Puzzlingly, the Wizards just rarely seemed determined to exploit him. Despite rostering a pair of capable shooters at the center position — Thomas Bryant and Moritz Wagner — they didn’t try to force Fall out to the perimeter, handing the duo just one lone three-point attempt in the evening. Ish Smith didn’t make this layup, but look at how much space opens up with Fall forced out beyond the free throw line, after he visibly hesitates in space with both Bryant and Bradley Beal behind him.
We did see one new wrinkle: he ran the floor very well on the night, relative to his size. Here’s a chase-down block in transition (!) against Robin Lopez.
One thing we did not see in his brief cameo was offensive growth. Fall’s popular NBA comparison is Dallas’ Boban Marjanović, but it’s a flawed one based on little more than the two players’ outlier height. Marjanović derives most of his value on the offensive floor thanks to his extreme efficiency at the basket — a product of his elite skill level as a finisher. Where Fall is mostly finishing gift-wrapped open dunks, Marjanović has had more craft to his game. His bag of post moves allows you to funnel your offense through him in the post, whereas Fall can do very little on the block with a defender directly in front of him.
It’s notable that he doesn’t bring much value as a screener as well. Perhaps his center of gravity is simply too high, or that he doesn’t wield his 311-pound weight assertively enough. Whatever the reason, he doesn’t seem to create much space when he sets a screen. It makes him ill-fitted to serve as a jumbo-sized rim runner. As an example, one of his few good screens against Washington help spring him for one of his highlight plays. Watch him peel Isaac Bonga off of Jaylen Brown (though admittedly, he did move a bit here), forcing Robin Lopez to step up to contest a potential pull-up and free Fall up for the alley-oop.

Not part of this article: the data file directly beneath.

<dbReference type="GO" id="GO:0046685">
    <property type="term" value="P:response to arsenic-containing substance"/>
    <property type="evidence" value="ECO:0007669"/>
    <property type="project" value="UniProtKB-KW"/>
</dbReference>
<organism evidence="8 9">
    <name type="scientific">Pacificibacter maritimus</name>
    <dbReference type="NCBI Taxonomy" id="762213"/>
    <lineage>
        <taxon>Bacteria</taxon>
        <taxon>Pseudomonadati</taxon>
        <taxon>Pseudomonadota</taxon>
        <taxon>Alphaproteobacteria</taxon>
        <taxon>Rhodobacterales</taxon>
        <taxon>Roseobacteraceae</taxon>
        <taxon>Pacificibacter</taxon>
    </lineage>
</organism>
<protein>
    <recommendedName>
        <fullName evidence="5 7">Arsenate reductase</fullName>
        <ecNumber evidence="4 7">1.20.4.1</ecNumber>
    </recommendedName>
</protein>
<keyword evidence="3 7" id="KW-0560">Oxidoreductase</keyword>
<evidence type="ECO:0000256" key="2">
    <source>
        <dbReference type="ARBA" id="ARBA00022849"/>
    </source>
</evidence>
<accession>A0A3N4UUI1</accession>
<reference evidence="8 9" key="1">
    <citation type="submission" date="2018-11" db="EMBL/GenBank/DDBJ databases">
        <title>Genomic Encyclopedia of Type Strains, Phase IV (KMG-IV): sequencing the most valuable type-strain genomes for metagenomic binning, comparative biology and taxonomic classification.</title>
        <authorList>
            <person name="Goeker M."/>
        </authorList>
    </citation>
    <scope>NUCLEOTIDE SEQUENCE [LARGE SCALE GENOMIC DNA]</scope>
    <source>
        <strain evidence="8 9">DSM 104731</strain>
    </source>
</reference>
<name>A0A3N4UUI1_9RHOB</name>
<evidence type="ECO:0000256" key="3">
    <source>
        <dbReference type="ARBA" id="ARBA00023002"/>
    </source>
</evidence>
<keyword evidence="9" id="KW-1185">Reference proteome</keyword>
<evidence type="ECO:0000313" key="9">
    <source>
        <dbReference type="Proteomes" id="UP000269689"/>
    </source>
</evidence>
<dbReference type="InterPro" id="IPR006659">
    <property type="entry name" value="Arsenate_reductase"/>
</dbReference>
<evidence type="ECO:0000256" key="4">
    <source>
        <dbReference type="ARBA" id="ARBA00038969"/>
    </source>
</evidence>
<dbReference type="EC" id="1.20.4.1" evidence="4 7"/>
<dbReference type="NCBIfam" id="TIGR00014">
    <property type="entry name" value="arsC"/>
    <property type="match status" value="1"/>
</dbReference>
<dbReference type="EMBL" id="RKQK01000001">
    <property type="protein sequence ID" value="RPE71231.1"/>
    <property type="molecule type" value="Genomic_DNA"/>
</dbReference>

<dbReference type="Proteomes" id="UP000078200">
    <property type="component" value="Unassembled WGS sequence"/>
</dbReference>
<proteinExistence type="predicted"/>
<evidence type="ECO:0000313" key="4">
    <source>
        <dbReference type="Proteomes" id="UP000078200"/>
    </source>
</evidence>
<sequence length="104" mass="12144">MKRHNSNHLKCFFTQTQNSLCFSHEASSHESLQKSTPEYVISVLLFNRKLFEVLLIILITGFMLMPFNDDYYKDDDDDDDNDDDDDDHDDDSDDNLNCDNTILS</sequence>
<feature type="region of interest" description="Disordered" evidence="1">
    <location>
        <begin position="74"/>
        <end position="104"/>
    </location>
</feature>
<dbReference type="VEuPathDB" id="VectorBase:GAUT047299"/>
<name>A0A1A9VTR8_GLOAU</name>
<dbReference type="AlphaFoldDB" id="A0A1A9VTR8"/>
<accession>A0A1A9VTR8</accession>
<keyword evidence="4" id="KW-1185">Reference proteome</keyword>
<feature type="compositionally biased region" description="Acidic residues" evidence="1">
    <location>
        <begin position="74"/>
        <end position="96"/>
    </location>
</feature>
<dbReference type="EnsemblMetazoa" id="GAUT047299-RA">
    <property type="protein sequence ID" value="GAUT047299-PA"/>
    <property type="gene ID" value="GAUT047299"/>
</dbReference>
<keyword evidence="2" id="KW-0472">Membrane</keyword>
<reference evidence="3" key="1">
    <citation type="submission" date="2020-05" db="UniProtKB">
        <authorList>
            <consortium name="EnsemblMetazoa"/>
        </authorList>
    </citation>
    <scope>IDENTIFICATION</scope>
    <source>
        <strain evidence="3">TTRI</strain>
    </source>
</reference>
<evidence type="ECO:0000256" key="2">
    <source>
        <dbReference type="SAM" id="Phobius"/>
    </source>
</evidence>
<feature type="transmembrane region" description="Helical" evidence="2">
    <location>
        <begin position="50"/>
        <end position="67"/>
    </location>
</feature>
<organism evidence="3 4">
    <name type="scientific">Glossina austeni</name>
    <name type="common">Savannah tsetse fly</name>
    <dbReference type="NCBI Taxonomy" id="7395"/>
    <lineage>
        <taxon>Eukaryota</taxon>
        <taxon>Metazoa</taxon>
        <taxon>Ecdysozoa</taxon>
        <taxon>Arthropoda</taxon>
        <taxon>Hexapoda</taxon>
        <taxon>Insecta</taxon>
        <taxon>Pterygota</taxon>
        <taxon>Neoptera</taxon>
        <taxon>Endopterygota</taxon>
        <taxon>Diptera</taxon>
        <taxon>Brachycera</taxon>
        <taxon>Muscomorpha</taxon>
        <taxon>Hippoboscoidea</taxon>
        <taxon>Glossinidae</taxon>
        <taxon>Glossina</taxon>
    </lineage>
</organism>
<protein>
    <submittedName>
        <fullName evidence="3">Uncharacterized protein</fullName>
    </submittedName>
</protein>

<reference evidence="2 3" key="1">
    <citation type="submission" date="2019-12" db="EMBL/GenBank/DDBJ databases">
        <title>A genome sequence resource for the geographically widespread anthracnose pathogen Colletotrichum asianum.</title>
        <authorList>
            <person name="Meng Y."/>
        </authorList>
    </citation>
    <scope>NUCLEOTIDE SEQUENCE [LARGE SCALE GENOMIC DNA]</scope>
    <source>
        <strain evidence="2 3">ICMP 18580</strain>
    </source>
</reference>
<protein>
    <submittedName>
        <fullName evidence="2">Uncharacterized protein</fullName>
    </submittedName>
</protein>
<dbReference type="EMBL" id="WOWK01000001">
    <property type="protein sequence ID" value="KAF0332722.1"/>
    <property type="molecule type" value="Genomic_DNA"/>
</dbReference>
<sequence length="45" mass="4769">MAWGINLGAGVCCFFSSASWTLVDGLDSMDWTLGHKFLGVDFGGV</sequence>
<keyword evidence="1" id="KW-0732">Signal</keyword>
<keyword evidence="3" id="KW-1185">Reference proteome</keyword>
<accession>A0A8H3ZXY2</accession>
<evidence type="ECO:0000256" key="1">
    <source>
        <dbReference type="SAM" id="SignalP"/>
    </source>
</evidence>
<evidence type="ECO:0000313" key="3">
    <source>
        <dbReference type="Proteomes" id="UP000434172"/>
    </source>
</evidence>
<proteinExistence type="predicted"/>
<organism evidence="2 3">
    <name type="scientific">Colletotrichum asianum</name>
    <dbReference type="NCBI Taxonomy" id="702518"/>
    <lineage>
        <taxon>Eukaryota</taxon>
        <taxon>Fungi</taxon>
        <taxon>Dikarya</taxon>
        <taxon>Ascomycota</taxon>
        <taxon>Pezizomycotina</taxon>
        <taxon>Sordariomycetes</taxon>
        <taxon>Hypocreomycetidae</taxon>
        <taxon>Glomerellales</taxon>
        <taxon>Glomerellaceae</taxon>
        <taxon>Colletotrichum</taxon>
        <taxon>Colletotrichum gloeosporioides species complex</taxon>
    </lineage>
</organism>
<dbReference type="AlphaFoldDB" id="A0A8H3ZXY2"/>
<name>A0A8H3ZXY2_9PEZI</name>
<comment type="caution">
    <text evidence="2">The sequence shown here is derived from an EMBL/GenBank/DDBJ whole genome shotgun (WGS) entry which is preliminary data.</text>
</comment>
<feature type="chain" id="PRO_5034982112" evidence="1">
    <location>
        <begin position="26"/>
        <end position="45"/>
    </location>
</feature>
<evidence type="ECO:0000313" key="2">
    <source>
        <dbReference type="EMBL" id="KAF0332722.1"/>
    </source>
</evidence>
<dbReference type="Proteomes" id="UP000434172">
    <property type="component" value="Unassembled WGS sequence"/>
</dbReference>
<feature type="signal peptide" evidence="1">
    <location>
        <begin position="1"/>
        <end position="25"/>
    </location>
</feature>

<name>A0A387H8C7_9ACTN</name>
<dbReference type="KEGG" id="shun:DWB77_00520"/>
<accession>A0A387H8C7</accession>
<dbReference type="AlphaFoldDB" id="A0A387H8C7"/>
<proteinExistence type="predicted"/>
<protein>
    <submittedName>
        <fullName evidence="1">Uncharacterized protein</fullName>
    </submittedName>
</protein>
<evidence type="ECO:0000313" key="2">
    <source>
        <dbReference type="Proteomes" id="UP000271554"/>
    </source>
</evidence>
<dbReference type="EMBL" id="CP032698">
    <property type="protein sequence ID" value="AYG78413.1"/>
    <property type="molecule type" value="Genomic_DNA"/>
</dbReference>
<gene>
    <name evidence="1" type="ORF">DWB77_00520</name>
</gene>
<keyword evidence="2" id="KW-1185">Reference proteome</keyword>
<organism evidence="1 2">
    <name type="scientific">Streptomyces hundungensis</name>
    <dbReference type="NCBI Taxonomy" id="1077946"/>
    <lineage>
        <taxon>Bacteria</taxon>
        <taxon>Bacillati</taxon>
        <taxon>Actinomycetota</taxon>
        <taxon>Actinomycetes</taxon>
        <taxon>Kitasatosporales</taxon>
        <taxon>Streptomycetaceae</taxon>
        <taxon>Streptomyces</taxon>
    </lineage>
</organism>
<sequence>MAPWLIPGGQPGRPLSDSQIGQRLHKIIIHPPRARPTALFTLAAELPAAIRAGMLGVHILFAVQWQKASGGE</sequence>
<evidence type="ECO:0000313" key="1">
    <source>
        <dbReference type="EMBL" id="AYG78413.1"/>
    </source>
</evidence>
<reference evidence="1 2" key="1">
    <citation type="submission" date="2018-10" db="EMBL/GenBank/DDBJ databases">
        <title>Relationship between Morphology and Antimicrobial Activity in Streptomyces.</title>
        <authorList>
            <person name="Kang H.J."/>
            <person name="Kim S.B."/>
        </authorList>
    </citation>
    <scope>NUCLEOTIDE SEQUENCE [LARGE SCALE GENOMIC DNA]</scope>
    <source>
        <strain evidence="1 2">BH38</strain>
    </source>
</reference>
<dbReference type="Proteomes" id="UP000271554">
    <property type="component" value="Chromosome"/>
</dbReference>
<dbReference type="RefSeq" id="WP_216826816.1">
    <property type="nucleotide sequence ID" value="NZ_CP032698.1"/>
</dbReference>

Tacko Fall isn’t going to be a 30-minutes-per-game kind of player at the NBA level. Over the past couple of decades, it’s just unprecedented for a player his size who isn’t named Yao Ming (and Ming’s size also contributed greatly to the injury issues that ultimately ended his career relatively early). That’s even before considering the high level of play shown by Robert Williams this season, who looks likely to lock down the “center of the future” role for the Celtics going forward.
Rather, NBA success for Fall looks more like what Marjanović has accomplished — not in terms of play style, but instead of carving out a useful niche against certain matchups for 10-15 minutes per night. For Fall, that niche most likely comes on the defensive end. If he can become more nimble and decisive in space (the latter is more likely than the former), he has the ability to alter a game for short stretches of time around the rim. Any value he provides offensively is found money most likely, but developing one or two go-to moves beyond catching lobs and dunking would go a long way.
Or perhaps he simply becomes a knock-down jump shooter. I mean, we can dream, right?